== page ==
As today’s globally competitive landscape requires companies to tailor their organizations to be more responsive to local and regional market and customer requirements, they also must deal with increasing challenges for enterprise-wide integration and efficiency.
Many companies are dealing with these issues by implementing Shared Service Organizations (SSOs) and Financial Shared Services Centers (FSSCs). Basically, these shared services approaches enable consolidation of certain business operations that are then available to multiple business entities across the enterprise.
Key benefits of the shared services approach include:
- Cost-efficient centralization of back-office operations.
- Improved scalability and consistency of services.
- Free up business units to focus on core operations processes.
- Provide greater uniformity of policies across the enterprise.
- Reduce the overall expense of shared services.
Historically, the shared service concept goes back decades with the advent of “typing pools” in the 1920s to reduce the cost of buying typewriters and hiring skilled typists in every department. Today, most companies have some form of shared services, most often providing centralized HR and IT functions that span the whole company.
In recent years, the shared services and centralized applications approach has been increasingly used for financial processes, including AR/AP, revenue recognition, compliance, order-to-cash (OTC), procure-to-pay, payment factory, asset management, multi-bank connectivity (MBC), in-house cash, and many others.
Some of the finance-specific benefits from shared services include:
- Better enterprise-wide visibility of cash and working capital.
- Lower borrowing costs and bank fees.
- Greater leverage for pooled investments, hedging and risk management.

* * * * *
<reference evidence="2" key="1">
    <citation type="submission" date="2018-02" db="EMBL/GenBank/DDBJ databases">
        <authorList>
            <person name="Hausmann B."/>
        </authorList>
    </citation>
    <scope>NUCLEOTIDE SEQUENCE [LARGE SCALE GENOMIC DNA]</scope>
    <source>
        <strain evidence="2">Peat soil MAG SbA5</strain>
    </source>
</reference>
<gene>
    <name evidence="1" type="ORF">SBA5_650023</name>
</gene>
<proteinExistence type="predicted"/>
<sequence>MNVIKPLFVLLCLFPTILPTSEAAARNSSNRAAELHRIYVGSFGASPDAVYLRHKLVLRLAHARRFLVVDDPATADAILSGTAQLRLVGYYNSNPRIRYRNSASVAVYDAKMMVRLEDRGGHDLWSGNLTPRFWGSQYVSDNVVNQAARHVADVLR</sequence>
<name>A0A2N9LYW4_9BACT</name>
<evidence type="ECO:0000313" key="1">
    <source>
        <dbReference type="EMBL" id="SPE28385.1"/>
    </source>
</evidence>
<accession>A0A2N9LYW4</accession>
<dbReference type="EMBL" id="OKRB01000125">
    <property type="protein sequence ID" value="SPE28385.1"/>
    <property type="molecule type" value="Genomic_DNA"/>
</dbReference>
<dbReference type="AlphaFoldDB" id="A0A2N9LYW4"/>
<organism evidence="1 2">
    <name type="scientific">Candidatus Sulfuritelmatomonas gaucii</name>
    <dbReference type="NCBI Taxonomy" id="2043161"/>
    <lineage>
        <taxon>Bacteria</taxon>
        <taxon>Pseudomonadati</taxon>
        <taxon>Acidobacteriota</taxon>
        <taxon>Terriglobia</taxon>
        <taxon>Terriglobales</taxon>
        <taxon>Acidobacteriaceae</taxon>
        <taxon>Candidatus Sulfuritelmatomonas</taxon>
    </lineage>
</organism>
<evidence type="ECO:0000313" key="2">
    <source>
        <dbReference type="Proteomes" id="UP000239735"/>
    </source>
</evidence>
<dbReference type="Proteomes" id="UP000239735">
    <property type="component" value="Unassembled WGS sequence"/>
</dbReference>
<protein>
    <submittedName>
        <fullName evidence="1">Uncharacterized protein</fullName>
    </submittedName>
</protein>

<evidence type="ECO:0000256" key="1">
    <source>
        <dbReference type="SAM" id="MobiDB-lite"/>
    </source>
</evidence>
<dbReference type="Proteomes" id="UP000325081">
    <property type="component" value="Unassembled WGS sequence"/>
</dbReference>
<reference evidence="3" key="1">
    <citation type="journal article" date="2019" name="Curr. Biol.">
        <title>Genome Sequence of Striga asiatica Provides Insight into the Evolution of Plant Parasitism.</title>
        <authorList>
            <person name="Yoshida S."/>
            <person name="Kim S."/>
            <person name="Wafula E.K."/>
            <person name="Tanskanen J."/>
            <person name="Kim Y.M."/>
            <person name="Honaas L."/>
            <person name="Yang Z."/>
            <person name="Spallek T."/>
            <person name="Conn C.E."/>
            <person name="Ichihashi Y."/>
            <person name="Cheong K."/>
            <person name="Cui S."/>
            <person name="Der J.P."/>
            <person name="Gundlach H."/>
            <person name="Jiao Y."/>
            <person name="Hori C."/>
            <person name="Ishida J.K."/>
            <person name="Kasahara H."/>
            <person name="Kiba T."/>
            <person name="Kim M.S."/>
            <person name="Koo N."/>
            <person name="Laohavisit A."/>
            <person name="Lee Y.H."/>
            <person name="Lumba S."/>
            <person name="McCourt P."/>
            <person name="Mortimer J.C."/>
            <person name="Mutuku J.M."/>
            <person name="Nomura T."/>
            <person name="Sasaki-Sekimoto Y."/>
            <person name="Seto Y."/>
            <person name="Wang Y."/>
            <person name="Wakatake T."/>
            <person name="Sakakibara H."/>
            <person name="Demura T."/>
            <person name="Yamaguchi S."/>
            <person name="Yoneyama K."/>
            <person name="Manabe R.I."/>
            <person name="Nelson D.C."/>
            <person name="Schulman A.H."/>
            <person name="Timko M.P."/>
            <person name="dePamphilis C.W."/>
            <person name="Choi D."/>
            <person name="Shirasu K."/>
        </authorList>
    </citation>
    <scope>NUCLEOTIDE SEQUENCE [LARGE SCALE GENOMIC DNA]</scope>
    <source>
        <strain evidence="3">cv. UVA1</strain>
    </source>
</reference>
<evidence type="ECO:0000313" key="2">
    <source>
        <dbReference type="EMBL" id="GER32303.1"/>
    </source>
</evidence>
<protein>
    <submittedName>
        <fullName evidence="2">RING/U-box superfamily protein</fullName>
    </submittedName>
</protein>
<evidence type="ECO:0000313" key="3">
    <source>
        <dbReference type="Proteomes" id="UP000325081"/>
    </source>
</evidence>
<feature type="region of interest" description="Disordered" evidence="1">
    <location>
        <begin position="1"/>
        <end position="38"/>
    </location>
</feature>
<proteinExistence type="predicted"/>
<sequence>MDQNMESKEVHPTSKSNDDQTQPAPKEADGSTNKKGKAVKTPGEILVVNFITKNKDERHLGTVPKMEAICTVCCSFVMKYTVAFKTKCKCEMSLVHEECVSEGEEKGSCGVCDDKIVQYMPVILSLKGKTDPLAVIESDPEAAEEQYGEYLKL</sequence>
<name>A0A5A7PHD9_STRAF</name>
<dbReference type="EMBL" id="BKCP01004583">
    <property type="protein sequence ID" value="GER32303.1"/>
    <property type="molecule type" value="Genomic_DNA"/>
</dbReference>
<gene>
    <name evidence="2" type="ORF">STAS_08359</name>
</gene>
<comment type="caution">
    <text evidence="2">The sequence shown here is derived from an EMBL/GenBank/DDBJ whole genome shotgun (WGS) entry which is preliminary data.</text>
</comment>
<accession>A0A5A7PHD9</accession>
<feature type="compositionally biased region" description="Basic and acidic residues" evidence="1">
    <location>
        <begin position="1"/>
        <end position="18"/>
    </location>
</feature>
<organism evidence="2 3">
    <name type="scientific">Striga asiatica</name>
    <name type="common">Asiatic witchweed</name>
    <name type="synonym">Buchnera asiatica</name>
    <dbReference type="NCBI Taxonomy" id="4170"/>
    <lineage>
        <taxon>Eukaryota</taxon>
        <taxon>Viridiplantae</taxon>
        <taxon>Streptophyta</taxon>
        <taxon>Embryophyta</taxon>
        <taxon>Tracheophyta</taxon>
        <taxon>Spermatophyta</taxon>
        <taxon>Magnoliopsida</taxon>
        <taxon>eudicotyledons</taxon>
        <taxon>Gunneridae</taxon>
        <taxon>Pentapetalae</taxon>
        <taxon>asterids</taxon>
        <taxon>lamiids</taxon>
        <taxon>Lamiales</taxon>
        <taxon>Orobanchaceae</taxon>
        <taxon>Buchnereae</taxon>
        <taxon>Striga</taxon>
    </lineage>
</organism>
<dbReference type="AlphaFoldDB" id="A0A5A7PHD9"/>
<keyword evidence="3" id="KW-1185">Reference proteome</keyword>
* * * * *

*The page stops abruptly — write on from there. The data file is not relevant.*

- More efficient roll-up of financials for closing, reporting and auditability.
- Enhanced ability to embed analytics for enterprise-wide process improvements.
Of course, when it comes to implementing shared services, there are challenges as well as benefits.
It is critical to create a shared service model that balances the goals of centralization with the need to conform with the variety of disparate local regulations on things like taxes, reporting, privacy laws, business practices, etc.
At the same time, it is imperative that the shared services processes include tightly integrated security functionality to assure stringent data integrity, access controls, user identity management, fraud prevention, and compliance mechanisms.
As SAP’s longest serving partner with a nearly 25-year track record, Bramasol continues to innovate in the deployment of shared services in the finance arena, along with a constant focus on assuring tightly integrated security capabilities.
Some of the specific advantages of SAP’s shared service tools and security ecosystem include the following.
SAP Data Retention Manager – provides system-wide data retention, residence, and security rules to protect transactional and personal data across various SAP applications, along with the ability to tailor policies for specific regional privacy and regulatory requirements, such as GDPR.
SAP Cloud Identity Access Governance – streamlines identity and access management (IAM) across both cloud and on-premise environments to provide centralized, configurable, dashboard-driven control of access policies.
SAP Single Sign-On – simplifies user access management for both SAP and non-SAP applications with integrated cybersecurity protocols and streamlined administration.
SAP Access Control – manages and validates user access with governance software that automates user provisioning and certification for applications and data.
SAP Security Optimization – decreases the risk of system intrusion, ensures authenticity of users, assures confidentiality of business data, reduces risks of downtime and enables hyperscaling of systems.
While each of these targeted security applications are important, an overarching advantage of the SAP ecosystem is the ability to build these security functions into virtually every application across the entire technology stack.
In addition, looking ahead to a smooth migration to S/4HANA’s performance and integration advantages gives companies an assurance that all their investments in shared services and security functions will continue to pay dividends over the long term.
More broadly, the comprehensive scope of the RISE with SAP initiative is providing a holistic view of digital transformation that encompasses the entire spectrum of customers, vendors, suppliers, partners, and in-house users, thereby laying a foundation for extending shared services to integrate the needs of external and internal stakeholders – while maintaining a secure and integrated environment.
Check out these resources to learn more:
- Podcast: SAP's Birgit Starmanns Discusses Centralization vs. Decentralization for Finance & Risk
- S/4HANA Readiness Assessment
- Overview of RISE with SAP initiative
- Video: Developing a Cost Effective, Secure, Scalable Banking Strategy with SAP MBC